Safe Riding

Riding Safe on Red

Written by  January 1, 2014

Does the state you ride in allow “safe on red”? Only twelve do and the list of them is below, along with the stipulations and the year the law was passed in each state.



Arkansas - In effect since 2005, state law allows a motorcyclist to proceed with caution, after coming to a full and complete stop, through a red light that fails to detect the bike.

Idaho – (2006) If a signal fails to operate after one cycle of the traffic light that a motorcyclist may proceed, using due caution and care, after coming to a full and complete stop at the intersection.

Illinois - (2012) Permits a driver of a motorcycles or bicycle facing a red light that fails to change within a reasonable period of time of not less than 120 seconds to proceed after yielding the right-of-way to any oncoming traffic. However, this law doesn’t apply to towns of over 2,000,000 people – such as Chicago.

Minnesota - (2002) A person operating a bicycle or motorcycle who runs a red light has an affirmative defense if the driver first came to a complete stop, the traffic light stayed red for an unreasonable amount of time and appeared not to detect the vehicle and no motor vehicles or people were approaching the street.

Missouri– (2009) State law tells both motorcyclists and bicyclists that run red lights that they have an affirmative defense if they brought their vehicle to a complete stop, the light was red for an unreasonable time period, and there were no motor vehicle or person approaching.

Nevada - (2013) Those using motorcycles, bicycles, mopeds, and tri-mobiles are allowed to proceed through an intersection with a red light after waiting for two traffic light cycles, and they must yield to other vehicle traffic or pedestrians.

North Carolina - (2007) Motorcyclists are permitted to move cautiously through a steady red light after coming to a complete stop and waiting a minimum of three minutes and if no other vehicle or pedestrians are approaching the intersection.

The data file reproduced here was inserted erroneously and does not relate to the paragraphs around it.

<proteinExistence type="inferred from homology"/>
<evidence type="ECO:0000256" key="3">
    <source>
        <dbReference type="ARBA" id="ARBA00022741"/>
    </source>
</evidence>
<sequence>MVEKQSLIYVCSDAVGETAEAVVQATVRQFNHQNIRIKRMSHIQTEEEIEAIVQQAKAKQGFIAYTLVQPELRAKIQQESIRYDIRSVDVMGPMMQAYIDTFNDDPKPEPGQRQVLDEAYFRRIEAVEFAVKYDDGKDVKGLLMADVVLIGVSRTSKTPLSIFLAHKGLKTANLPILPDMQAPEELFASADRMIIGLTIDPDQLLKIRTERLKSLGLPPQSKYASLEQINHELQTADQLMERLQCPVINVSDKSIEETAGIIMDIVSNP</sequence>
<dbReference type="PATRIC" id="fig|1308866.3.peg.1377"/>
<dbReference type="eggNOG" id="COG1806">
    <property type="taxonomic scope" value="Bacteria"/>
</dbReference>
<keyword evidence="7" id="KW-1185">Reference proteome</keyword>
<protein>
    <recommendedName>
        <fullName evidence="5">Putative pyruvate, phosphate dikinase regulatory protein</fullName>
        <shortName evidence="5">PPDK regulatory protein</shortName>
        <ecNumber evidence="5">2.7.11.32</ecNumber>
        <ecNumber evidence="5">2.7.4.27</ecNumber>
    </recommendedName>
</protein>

Oklahoma - (2010) Motorcycles can proceed cautiously through a steady red light intersection after a making a complete stop and if no other motor vehicle or person is approaching the roadway.

South Carolina - (2008) After making a complete stop and waiting for a minimum of 120 seconds, the driver of a motorcycle, moped, or bicycle may treat a steady red light that doesn’t change as a stop sign and proceed with caution.

Tennessee - (2003) After coming to a complete stop, motorcyclists and bicyclists may proceed through a steady red light when it is safe to do so.Item three

Virginia – (2011) Drivers of motorcycles, mopeds, and bicycles may move with caution through non-responsive red lights as long as they yield the right-of-way to others approaching the intersection, and have come to a complete stop for two complete light cycles or 120 seconds, whichever is shorter.

Wisconsin - (2006) A motorcycle, moped or bicycle is permitted to run a steady red light after making a complete stop and waiting at least 45 seconds and then yields the right–of-way to any vehicular traffic or pedestrians using the intersection.

Have a safe and happy New Year!